|Shares Out. (in M):||150||P/E||60||0|
|Market Cap (in $M):||3,407||P/FCF||60||0|
|Net Debt (in $M):||1,110||EBIT||0||0|
|Borrow Cost:||General Collateral|
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Zensho Holdings, one of the largest restaurant operators in Japan, trades at ~60x earnings, 33x EBIT and 15x EBITDA despite near-zero organic growth (for years) and facing a domestic restaurant market that is both over-saturated and likely in structural decline. More importantly, near-term profitability should be decimated by a significant and unavoidable increase in labour costs, as the Japanese economy strains at full employment, forcing the government to rewrite labour laws with adverse consequences for those reliant on part-time labour. At the same time, domestic retail interest in the name – the sole ownership group responsible for the stock’s multi-year re-rating – may see less of an incentive to own the shares due to a potential change in the way shareholder discount coupons (‘yutai’) are granted to shareholders, and/or a lower relative attractiveness of Zensho's all-in yield versus JGB rates that may actually begin to rise. Many of Zensho’s direct competitors have reported ugly numbers and commented on these trends, yet Zensho’s stock price has remained elevated (for now). This should be temporary, and is explained by a lack of sell-side coverage and institutional ownership (either foreign or domestic). As a kicker, the balance sheet carries 4x of net leverage (even disregarding leases), increasing downside optionality (although this is a re-rating story not a solvency story). Adding it all up, I think street consensus numbers for 2019-20 are at least 25-30% too high, and I think the multiple can de-rate too. At 10x my estimate of 2019 EV/EBITDA – still a premium to where it has traded for most of its listed history – the stock should be >40% lower, and I believe that is a starting point for valuation discussion (it would still imply 33x P/E for a business where I think profits are shrinking over the next two years)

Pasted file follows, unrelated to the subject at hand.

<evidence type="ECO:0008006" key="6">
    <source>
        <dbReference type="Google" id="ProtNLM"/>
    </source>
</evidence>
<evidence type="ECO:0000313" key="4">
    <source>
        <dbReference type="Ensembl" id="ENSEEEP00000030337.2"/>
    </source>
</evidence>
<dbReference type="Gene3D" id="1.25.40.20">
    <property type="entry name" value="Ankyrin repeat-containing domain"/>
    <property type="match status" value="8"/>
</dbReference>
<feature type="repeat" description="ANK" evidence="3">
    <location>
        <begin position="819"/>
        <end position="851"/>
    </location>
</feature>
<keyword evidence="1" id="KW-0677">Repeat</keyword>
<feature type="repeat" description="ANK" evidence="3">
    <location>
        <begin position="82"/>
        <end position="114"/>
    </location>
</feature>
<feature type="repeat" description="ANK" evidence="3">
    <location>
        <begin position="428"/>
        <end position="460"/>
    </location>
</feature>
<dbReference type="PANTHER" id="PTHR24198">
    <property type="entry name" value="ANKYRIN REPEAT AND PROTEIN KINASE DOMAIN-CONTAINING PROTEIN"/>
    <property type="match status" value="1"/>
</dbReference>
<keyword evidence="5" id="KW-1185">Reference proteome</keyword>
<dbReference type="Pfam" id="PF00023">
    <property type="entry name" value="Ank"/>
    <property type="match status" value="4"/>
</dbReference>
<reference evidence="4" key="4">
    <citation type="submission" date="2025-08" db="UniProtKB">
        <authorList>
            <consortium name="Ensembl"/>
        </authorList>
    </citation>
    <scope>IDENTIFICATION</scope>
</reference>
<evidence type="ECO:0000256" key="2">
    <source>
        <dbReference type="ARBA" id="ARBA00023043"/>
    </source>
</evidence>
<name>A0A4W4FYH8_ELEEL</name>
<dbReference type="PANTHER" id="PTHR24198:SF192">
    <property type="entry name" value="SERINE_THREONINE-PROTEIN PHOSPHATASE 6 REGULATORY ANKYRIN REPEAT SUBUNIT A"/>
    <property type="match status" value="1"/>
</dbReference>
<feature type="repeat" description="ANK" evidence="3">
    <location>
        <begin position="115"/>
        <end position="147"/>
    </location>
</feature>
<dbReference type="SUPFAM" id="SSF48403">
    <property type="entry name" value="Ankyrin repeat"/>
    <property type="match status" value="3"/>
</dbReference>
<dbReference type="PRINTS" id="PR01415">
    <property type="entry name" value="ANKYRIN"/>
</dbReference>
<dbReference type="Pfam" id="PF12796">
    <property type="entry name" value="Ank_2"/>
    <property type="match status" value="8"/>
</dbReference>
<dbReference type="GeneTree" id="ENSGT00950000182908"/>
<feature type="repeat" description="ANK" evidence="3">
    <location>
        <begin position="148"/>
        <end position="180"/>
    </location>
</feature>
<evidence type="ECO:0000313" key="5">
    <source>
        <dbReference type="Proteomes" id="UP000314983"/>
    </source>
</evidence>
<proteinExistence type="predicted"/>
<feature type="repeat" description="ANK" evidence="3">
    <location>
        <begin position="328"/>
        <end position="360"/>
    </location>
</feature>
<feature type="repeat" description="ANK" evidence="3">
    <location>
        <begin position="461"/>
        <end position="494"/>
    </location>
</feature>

Zensho has a ~$3.5bn market cap, is listed in Tokyo (7550 JT), trades >$10mm/day, and has GC borrow, so the trade is highly actionable for most all funds.
Zensho is a diversified restaurant operator (not franchisor), running just under 5000 total restaurants across >30 brands and food categories. The largest exposure is to ‘beef bowl’ restaurants (gyudon, in Japanese), which are ~37% of group sales (but 57% of restaurants), via the Sukiya chain. Beef bowls are essentially a form of Japanese fast food, some beef on top of rice, the typical cost of which is ~500 JPY per bowl. Another 22% of group sales come from the ‘Restaurant’ segment – defined not by one particular brand but by the average ticket size being around 1000 JPY per person (hence casual dining is probably more appropriate). Another 23% of sales come from the ‘Fast Food’ segment – again, across many different brands. A small portion of total restaurant revenues (<5%) come from overseas restaurants; restaurant revenues constitute 86% of total revenues. The remainder comes from apparel/nursing, and supermarkets, and is not really material to the thesis.